Drain snakes come in several different types, ranging from simple handheld models to powerful motorized augers. The reason for the variety is that there are different types of drains: sink drains, toilet drains, house drains, sewer drains, etc. While a plumber might have all of them, you'll likely need on only one or two, unless you want to rent a big auger for cleaning a sewer drain.
Most bathrooms drains (tubs, showers, sinks) will use the same type of snake. Kitchen sinks can use a machine that is a little larger, with a larger cable, and sanitary stacks and sewers will require a commercial-grade machine. Each type of snake requires a different skill set, and electric machines are best to use for tough blockages.
A toilet auger, also called a closet auger, is an inexpensive manual (not motorized) snake made specifically for toilet stoppages. This is what you use if you can't clear a toilet clog with a plunger or if you think something is stuck inside your toilet (such as a sponge or a small toy).
A toilet auger has a long metal tube with a bend at one end. A cable runs through the tube and is turned with a handle by the user. The "business end" of the cable has a corkscrew-like tip that threads its way into clogs and soft objects so you can pull them back out of the toilet. The bend in the auger fits into the hole in the bottom of the toilet bowl and gets the cable end close to the trap, where clogs most likely occur. That's why toilet augers are more effective on toilets than standard snakes.
When using a toilet auger, you should understand how the toilet works and how to use the auger effectively without getting it stuck or scratching your toilet. Toilets have a trap molded into the pathway: This allows the toilet to hold water and creates a seal against the sanitary piping. To be used properly, the auger cable needs to be navigated around the bend of the trap. Push the cable and rotate the handle so the snake turns at the same time. Keeping the bottom portion of the auger down and stationary at the bottom of the toilet is also imperative, so you don't scratch the porcelain.
A standard household drain snake, sometimes called a drum snake or top snake, is the smallest of the drain-clearing augers. It is primarily used for clogs in tubs, showers, bathroom sinks, washing machines, and sometimes kitchens sinks. Most have a 25- or 50-foot cable with a corkscrew tip for snagging debris. They come in many different shapes and sizes as well as manual and electric.
A drum snake has a cylindrical or bell-shaped drum into which the snake cable is coiled. Many also include a handle for supporting the tool and a rotating knob for turning the drum (and cable). Another type of standard snake is nothing more than a 25- or 50-foot cable with a tubular metal handle that slides along the cable and is tightened down to turn the cable.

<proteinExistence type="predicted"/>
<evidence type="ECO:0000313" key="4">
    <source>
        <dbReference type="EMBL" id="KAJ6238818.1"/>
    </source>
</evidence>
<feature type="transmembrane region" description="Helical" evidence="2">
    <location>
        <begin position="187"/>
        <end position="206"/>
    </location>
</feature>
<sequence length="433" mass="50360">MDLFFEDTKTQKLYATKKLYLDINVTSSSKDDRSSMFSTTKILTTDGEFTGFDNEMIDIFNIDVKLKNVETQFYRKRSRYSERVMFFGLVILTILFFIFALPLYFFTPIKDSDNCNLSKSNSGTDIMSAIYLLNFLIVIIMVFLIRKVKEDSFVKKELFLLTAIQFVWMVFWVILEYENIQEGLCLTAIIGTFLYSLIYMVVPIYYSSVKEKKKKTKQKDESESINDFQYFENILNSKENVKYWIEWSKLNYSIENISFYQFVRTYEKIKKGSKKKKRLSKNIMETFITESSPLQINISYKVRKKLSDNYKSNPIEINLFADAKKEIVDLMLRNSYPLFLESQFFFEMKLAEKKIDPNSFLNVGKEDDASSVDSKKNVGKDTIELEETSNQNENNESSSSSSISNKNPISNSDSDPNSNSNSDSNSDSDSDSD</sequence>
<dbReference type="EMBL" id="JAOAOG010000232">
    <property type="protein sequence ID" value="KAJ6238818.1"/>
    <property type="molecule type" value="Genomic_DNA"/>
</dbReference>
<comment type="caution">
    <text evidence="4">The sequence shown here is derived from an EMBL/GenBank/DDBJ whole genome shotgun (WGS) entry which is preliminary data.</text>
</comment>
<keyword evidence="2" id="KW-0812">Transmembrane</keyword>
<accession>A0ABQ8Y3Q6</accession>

Mini-Rooter or Medium Drain Machine
A mini-rooter (or medium drain machine) is a light-duty version of a sewer auger. It typically includes a 3/8-inch-diameter cable and should have at least 50 to 75 feet of cable length. It also has an electric motor that spins the cable and an assortment of interchangeable cutter heads for various types of clogs.
These snakes are great if you have a long kitchen or washing machine drain to clean out, or if you need to snake the drain from (or under) the kitchen or bathroom sink once you take off the trap. They can also be used to clear a kitchen or washing machine line from a roof vent. Do not use these machines for tub or shower stoppages because they can damage the trap under the tub or shower. While some mini-rooters come with cutter heads for 4-inch drain lines, usually these machines aren't powerful enough to clear difficult sewer drain clogs, like tree roots.
A sewer auger is a professional-grade drain machine used for clearing 3-inch and 4-inch drains and sewer lines, such as the buried drain running from a house to the city sewer main under the street. It has a heavy-duty electric motor that spins a large cage containing a 100-foot or longer cable. Cables are either 5/8 inch or 3/4 inch in diameter.
When plumbers are called to clear a house's sewer drain, this is what they bring. They don't bother with mini-rooters on standard 4-inch sewer lines. Plumbers have large, very expensive versions of these augers, but you can rent smaller units with 100-foot cables and 4-inch cutter heads. It takes a little practice to learn how to use a sewer auger effectively, but renting a machine for half a day is much cheaper than having a plumber or roto-rooter technician clear a drain.